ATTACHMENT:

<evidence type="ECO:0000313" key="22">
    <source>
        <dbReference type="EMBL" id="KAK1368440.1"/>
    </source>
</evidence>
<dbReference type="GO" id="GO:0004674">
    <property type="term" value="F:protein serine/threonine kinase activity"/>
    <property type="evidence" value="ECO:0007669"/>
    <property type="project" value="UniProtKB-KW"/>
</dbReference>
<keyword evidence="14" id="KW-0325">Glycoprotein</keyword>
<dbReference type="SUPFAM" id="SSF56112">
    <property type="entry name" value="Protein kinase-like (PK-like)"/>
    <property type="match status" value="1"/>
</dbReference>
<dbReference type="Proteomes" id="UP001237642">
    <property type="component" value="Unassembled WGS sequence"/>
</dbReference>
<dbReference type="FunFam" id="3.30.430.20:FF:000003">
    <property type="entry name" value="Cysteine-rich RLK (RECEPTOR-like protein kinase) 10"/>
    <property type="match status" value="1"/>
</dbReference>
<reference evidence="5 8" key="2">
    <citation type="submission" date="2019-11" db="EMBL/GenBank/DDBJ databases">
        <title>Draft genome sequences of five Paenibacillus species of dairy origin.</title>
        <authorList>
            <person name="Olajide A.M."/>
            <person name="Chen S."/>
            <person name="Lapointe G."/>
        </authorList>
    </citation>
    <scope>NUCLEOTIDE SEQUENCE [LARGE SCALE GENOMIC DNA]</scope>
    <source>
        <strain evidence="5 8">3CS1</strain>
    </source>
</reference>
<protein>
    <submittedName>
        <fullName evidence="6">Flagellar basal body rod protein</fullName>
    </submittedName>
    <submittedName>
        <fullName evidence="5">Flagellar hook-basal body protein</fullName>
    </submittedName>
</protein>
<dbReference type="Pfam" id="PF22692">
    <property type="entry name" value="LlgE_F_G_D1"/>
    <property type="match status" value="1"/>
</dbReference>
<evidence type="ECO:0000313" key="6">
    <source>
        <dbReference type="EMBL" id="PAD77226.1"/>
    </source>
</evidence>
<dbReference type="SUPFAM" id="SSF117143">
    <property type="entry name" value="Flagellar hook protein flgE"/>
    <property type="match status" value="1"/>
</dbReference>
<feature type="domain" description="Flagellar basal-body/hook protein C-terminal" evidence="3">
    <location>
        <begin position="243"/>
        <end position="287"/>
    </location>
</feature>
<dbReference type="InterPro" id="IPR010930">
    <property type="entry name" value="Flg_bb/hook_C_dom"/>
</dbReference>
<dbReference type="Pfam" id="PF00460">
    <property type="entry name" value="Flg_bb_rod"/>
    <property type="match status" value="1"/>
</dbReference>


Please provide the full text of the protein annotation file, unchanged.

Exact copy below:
<evidence type="ECO:0000313" key="22">
    <source>
        <dbReference type="EMBL" id="KAK1368440.1"/>
    </source>
</evidence>
<dbReference type="GO" id="GO:0004674">
    <property type="term" value="F:protein serine/threonine kinase activity"/>
    <property type="evidence" value="ECO:0007669"/>
    <property type="project" value="UniProtKB-KW"/>
</dbReference>
<keyword evidence="14" id="KW-0325">Glycoprotein</keyword>
<dbReference type="SUPFAM" id="SSF56112">
    <property type="entry name" value="Protein kinase-like (PK-like)"/>
    <property type="match status" value="1"/>
</dbReference>
<dbReference type="Proteomes" id="UP001237642">
    <property type="component" value="Unassembled WGS sequence"/>
</dbReference>
<dbReference type="FunFam" id="3.30.430.20:FF:000003">
    <property type="entry name" value="Cysteine-rich RLK (RECEPTOR-like protein kinase) 10"/>
    <property type="match status" value="1"/>
</dbReference>
<reference evidence="5 8" key="2">
    <citation type="submission" date="2019-11" db="EMBL/GenBank/DDBJ databases">
        <title>Draft genome sequences of five Paenibacillus species of dairy origin.</title>
        <authorList>
            <person name="Olajide A.M."/>
            <person name="Chen S."/>
            <person name="Lapointe G."/>
        </authorList>
    </citation>
    <scope>NUCLEOTIDE SEQUENCE [LARGE SCALE GENOMIC DNA]</scope>
    <source>
        <strain evidence="5 8">3CS1</strain>
    </source>
</reference>
<protein>
    <submittedName>
        <fullName evidence="6">Flagellar basal body rod protein</fullName>
    </submittedName>
    <submittedName>
        <fullName evidence="5">Flagellar hook-basal body protein</fullName>
    </submittedName>
</protein>
<dbReference type="Pfam" id="PF22692">
    <property type="entry name" value="LlgE_F_G_D1"/>
    <property type="match status" value="1"/>
</dbReference>
<evidence type="ECO:0000313" key="6">
    <source>
        <dbReference type="EMBL" id="PAD77226.1"/>
    </source>
</evidence>
<dbReference type="SUPFAM" id="SSF117143">
    <property type="entry name" value="Flagellar hook protein flgE"/>
    <property type="match status" value="1"/>
</dbReference>
<feature type="domain" description="Flagellar basal-body/hook protein C-terminal" evidence="3">
    <location>
        <begin position="243"/>
        <end position="287"/>
    </location>
</feature>
<dbReference type="InterPro" id="IPR010930">
    <property type="entry name" value="Flg_bb/hook_C_dom"/>
</dbReference>
<dbReference type="Pfam" id="PF00460">
    <property type="entry name" value="Flg_bb_rod"/>
    <property type="match status" value="1"/>
</dbReference>